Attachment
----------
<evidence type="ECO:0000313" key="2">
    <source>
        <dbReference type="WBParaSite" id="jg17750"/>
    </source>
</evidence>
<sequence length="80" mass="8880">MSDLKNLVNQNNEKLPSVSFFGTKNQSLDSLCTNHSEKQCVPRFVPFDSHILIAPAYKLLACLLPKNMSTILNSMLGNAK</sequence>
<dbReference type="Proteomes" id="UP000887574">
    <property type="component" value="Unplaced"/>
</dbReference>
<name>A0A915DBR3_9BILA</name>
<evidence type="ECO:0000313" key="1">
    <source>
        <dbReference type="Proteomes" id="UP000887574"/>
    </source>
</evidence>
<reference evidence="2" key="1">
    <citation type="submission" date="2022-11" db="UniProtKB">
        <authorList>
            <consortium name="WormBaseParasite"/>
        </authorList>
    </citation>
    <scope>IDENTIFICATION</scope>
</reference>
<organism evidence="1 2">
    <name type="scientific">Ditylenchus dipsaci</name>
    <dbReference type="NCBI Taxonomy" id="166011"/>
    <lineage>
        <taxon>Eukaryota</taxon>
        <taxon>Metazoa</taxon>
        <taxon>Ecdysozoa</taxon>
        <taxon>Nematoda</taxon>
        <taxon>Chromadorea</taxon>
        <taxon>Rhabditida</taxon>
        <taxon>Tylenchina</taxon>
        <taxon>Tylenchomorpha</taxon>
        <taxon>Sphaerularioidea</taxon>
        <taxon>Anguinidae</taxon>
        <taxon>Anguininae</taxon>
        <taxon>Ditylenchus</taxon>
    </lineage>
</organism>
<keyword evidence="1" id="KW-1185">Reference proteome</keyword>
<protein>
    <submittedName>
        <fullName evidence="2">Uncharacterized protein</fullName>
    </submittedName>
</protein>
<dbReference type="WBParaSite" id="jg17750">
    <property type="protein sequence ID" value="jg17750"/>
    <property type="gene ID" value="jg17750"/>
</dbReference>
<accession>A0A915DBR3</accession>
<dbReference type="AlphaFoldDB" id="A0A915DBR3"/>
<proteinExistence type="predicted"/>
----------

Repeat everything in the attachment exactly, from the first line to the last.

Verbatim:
<evidence type="ECO:0000313" key="2">
    <source>
        <dbReference type="WBParaSite" id="jg17750"/>
    </source>
</evidence>
<sequence length="80" mass="8880">MSDLKNLVNQNNEKLPSVSFFGTKNQSLDSLCTNHSEKQCVPRFVPFDSHILIAPAYKLLACLLPKNMSTILNSMLGNAK</sequence>
<dbReference type="Proteomes" id="UP000887574">
    <property type="component" value="Unplaced"/>
</dbReference>
<name>A0A915DBR3_9BILA</name>
<evidence type="ECO:0000313" key="1">
    <source>
        <dbReference type="Proteomes" id="UP000887574"/>
    </source>
</evidence>
<reference evidence="2" key="1">
    <citation type="submission" date="2022-11" db="UniProtKB">
        <authorList>
            <consortium name="WormBaseParasite"/>
        </authorList>
    </citation>
    <scope>IDENTIFICATION</scope>
</reference>
<organism evidence="1 2">
    <name type="scientific">Ditylenchus dipsaci</name>
    <dbReference type="NCBI Taxonomy" id="166011"/>
    <lineage>
        <taxon>Eukaryota</taxon>
        <taxon>Metazoa</taxon>
        <taxon>Ecdysozoa</taxon>
        <taxon>Nematoda</taxon>
        <taxon>Chromadorea</taxon>
        <taxon>Rhabditida</taxon>
        <taxon>Tylenchina</taxon>
        <taxon>Tylenchomorpha</taxon>
        <taxon>Sphaerularioidea</taxon>
        <taxon>Anguinidae</taxon>
        <taxon>Anguininae</taxon>
        <taxon>Ditylenchus</taxon>
    </lineage>
</organism>
<keyword evidence="1" id="KW-1185">Reference proteome</keyword>
<protein>
    <submittedName>
        <fullName evidence="2">Uncharacterized protein</fullName>
    </submittedName>
</protein>
<dbReference type="WBParaSite" id="jg17750">
    <property type="protein sequence ID" value="jg17750"/>
    <property type="gene ID" value="jg17750"/>
</dbReference>
<accession>A0A915DBR3</accession>
<dbReference type="AlphaFoldDB" id="A0A915DBR3"/>
<proteinExistence type="predicted"/>